TULSA, Okla. (AP) - After years in the dark, crews in Tulsa are finally scrambling to rewire the city's decimated lighting grid after copper thieves stole 33 miles (53 kilometers) of the precious metal.
Tulsa is making the patchwork repairs and gambling that cheaper aluminum wiring will be less enticing to would-be thieves. City leaders hope to have most of the lights back on by year's end.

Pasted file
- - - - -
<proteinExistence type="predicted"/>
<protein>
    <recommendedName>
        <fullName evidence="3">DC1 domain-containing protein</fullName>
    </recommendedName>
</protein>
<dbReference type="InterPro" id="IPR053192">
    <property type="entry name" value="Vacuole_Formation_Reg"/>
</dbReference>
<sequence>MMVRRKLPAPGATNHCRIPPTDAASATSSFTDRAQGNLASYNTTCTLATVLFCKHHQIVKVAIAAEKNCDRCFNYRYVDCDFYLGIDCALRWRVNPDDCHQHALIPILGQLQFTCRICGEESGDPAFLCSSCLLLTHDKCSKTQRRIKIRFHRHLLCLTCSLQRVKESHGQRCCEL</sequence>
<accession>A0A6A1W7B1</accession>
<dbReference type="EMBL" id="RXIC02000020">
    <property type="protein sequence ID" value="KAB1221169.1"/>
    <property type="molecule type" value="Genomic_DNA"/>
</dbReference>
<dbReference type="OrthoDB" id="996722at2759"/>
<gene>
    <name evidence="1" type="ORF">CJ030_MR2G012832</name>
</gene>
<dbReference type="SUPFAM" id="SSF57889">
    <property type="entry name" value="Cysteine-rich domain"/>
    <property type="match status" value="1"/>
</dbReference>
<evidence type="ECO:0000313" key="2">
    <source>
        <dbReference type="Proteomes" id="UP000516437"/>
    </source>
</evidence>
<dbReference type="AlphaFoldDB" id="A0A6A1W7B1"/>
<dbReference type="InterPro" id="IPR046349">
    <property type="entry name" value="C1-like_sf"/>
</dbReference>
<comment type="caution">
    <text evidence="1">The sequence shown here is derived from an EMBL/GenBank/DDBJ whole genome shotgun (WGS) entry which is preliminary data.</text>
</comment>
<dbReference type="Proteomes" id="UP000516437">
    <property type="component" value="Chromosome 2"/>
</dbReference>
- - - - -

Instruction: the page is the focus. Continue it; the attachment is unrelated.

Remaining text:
The city isn't alone in its struggle to keep the lights on. Copper thieves have pillaged lighting grids in cities large and small nationwide, causing municipal budgets to skyrocket.
The lighting dilemma also tells the larger story of the country's deteriorating infrastructure due to decades of neglect, deferred maintenance and unwillingness by officials to make tough funding decisions.